The Yoruba decided to hit back when most Ibo found it difficult to comment on Nigerian issues without rainning abuses on Yoruba land and its leaders.....most times, for no other reason other than because Obasanjo is Yoruba. And this is where they often get things wrong.....by taking the Yoruba's tolerant nature for granted.

Michael was very generous to the Ibo in his article. In the real life, no Yoruba can go flourish in an Ibo land the way the Ibo are going about majestically in Yoruba land. You try to set up a shop in any Ibo town and your shop will either be burgled or burnt down. Then, try to look for a job in their ministry. The excuse often given by my Ibo friends is that even Enugu State people cannot get jobs in Imo State and so on....

But in Yoruba land, the Ibo are so accommodated that at one time, some of them started to fly a stupid kite that Lagos was part of or an extension of Ibo land. The chief flyer of that kite was Joe Igbokwe. In spite of all his silly noises, he has now been appointed as a GM of a Lagos parastatal....can you imagine a Yoruba man or woman in any of the Ibo state getting such an appointment?

And this comment can also answer the concluding part of your comment that "On a more serious note; Igbos are not happy with Yorubas because they joined the North to kill us during the war. The Yorubas should not have fought that war against Biafrans......"

Indeed! You guys can rant or hit your heads on the wall all you want, the Yoruba will do the same thing all over if the events of the unfortunate civil war should repeat itself. Some of you guys think you can just write or re-write the history of the war to keep the flame of your hatred for Nigeria glowing.

I don't know your age but I'll say one thing....I was around before and during the war. At the beginning of the war, the Yoruba were mere by-standers. This was because we felt it was a war between two "jolly friends" (apology to my friend who first used this term). We were just like the Americans before the Pearl Harbor (during the second world war). And just as the Japanese underrated the Americans by by thinking they could use the WWII to annexe Hawaii, so did the Biafrans made the worst mistakes of their lives by thinking the Yoruba were cowards and using the excuse of the war to try to make an in-road into Yoruba land through Ore. For God's sake, the Yoruba have never been conquered or invaded! The Biafra attempt was therefore considered an abomination.

Before then, we Yoruba (in Lagos especially) accommodated and even shielded several Ibos....go ask several Ibos who were so protected. Many of such Ibos finally had to go to Biafra. Have you ever heard of "Abandoned Properties" wahala in Yoruba land? They left their properties including landed properties in care of their Yoruba friends. I used to have an Ibo girlfriend who (along with her sibblings) were left in the care of their Yoruba neighbors before their parents left for Biafra. All these people came back into welcoming hands and were given their kids and properties back.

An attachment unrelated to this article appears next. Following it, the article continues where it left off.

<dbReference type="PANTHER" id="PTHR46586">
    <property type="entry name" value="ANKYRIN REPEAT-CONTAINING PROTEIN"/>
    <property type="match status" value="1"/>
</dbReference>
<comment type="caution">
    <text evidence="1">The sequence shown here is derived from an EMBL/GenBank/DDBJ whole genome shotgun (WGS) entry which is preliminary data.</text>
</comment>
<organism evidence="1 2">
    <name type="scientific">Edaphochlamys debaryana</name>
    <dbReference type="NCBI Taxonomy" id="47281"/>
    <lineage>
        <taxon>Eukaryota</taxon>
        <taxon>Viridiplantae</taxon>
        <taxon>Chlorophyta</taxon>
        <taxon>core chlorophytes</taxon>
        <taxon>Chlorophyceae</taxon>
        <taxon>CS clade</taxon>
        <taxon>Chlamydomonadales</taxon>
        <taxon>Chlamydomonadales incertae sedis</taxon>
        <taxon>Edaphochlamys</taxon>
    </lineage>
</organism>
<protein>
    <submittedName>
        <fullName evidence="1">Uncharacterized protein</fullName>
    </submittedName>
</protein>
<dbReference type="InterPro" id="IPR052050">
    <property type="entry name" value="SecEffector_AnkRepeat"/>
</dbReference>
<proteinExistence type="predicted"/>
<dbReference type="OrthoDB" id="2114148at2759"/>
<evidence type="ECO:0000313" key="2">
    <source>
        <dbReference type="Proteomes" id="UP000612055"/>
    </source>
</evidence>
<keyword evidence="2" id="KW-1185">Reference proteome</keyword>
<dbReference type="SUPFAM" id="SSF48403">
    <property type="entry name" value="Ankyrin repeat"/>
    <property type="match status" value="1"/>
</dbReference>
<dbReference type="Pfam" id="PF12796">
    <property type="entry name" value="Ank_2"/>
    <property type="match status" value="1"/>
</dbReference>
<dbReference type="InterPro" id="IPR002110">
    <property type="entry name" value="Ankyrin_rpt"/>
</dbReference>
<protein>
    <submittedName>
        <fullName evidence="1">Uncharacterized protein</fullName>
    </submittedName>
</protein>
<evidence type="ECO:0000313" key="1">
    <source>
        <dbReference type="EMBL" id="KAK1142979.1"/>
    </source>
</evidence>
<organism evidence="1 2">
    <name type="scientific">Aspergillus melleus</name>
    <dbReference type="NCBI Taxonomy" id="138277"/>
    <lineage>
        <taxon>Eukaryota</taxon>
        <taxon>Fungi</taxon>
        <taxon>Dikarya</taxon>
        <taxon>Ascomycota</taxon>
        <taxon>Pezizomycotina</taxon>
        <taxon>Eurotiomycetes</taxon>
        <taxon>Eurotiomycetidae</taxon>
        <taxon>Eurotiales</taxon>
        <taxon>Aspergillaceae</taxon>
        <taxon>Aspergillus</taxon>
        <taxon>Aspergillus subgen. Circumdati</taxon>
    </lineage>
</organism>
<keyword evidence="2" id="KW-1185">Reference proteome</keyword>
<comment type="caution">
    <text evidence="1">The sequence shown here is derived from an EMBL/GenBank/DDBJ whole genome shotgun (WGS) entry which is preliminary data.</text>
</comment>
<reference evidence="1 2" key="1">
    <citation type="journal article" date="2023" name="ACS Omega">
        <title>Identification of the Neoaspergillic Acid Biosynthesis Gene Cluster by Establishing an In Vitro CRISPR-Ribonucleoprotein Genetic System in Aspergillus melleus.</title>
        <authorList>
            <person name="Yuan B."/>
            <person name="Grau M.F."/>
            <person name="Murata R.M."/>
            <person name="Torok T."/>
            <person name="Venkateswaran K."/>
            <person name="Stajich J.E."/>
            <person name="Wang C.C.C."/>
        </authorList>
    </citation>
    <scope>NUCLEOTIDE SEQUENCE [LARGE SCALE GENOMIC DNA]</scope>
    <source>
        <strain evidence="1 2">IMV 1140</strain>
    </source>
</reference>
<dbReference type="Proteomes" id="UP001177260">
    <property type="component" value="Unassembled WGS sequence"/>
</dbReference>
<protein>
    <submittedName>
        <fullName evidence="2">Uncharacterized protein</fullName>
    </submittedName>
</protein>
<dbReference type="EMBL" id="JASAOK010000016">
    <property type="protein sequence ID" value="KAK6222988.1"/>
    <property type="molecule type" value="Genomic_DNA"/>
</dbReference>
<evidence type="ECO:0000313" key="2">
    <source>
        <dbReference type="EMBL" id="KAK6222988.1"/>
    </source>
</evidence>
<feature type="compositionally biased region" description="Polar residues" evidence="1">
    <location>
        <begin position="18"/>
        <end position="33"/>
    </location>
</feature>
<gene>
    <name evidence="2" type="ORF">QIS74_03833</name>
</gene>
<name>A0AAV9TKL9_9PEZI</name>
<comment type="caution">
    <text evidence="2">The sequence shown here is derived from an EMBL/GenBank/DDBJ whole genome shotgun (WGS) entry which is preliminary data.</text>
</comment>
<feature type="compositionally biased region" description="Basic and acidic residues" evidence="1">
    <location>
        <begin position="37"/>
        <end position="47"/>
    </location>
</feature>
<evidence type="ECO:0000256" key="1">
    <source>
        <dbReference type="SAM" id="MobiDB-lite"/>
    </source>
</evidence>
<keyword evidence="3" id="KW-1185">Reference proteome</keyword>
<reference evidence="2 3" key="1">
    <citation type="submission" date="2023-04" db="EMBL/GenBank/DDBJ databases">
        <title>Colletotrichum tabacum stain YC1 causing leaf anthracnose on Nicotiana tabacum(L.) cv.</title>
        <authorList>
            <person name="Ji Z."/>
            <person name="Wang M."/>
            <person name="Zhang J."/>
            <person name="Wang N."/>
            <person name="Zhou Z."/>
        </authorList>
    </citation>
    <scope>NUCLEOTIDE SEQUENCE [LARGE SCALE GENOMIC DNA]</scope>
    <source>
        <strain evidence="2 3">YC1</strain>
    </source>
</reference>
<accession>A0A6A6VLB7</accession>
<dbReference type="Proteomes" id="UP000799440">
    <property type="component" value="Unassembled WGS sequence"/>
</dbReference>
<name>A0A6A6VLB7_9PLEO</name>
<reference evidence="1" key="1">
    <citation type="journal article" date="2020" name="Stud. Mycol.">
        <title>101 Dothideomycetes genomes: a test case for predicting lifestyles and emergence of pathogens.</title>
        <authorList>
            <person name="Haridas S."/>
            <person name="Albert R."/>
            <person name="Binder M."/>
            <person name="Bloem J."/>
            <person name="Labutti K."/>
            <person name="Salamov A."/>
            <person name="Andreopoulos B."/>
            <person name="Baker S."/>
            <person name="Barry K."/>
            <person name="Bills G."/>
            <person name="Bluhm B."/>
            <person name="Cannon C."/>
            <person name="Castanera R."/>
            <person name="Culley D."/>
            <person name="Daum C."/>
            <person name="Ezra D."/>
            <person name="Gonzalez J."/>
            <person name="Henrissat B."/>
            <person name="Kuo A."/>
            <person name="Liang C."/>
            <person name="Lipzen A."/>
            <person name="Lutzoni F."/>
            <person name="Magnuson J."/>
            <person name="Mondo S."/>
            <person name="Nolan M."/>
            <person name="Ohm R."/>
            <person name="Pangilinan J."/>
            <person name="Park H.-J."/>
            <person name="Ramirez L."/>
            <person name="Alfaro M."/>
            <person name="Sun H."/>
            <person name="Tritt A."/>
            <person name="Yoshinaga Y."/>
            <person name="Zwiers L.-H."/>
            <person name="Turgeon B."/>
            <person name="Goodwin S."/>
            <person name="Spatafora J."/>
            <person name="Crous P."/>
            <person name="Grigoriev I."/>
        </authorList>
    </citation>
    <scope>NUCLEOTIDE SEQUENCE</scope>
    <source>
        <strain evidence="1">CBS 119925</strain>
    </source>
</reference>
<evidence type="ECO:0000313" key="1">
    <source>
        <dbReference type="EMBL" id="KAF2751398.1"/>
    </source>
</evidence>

But we the Yoruba were pissed off during the war when some Ibo exploited our accommodating spirits to bomb the Casino cinema where several Yoruba (in old Yaba Road) persihed. Our leaders cautioned the Biafra to watch it while persuading our people to bear the losses. Then, there was the attempted bombing of Race Course....Can you imagine! Luckily, the bastards (white mercenaries....Italians to be precise) were shot down. I was among those kids who thronged to Race Course to pick particles of the plane as sourvenir. Again our leaders cautioned the Biafra. But the Ibo were calling us cowards.

And finally, the Biafrans attempted to cross into Yoruba land through Ore. That was it! It was then that a furious Awo declared "Go On With One Nigeria!" The same Awo and the other Yoruba leaders then called on all able-bodied Yoruba to go join the Army. Before then, the Yoruba would never allow their sons to join the Military which they regarded only for the ruffians.

And guess what.....it was only when the Yoruba joined the war that the course of the war changed! Suddenly, we all began to show interest in the war....we all know the feats performed by Yoruba officers and men during the war.....the same people that were called cowards....who got the instrument of surrender? Well, the rest is now history!

Did we all also not remember how the same Ibos called the Yoruba cowards after the annulment of the June 12 election? They wanted us to go into an unprepared war like they did. But what did we do? NADECO was set up, the Press were marshalled and above all, the OPC was formed! Now, everybody is crying about the influence of the OPC!

Arrogance is the bane of the Ibos....period!
Re: .IIbo/ Yoruba What has gone wrong?
Odinaka posted on 03-10-2006, 21:08:28 PM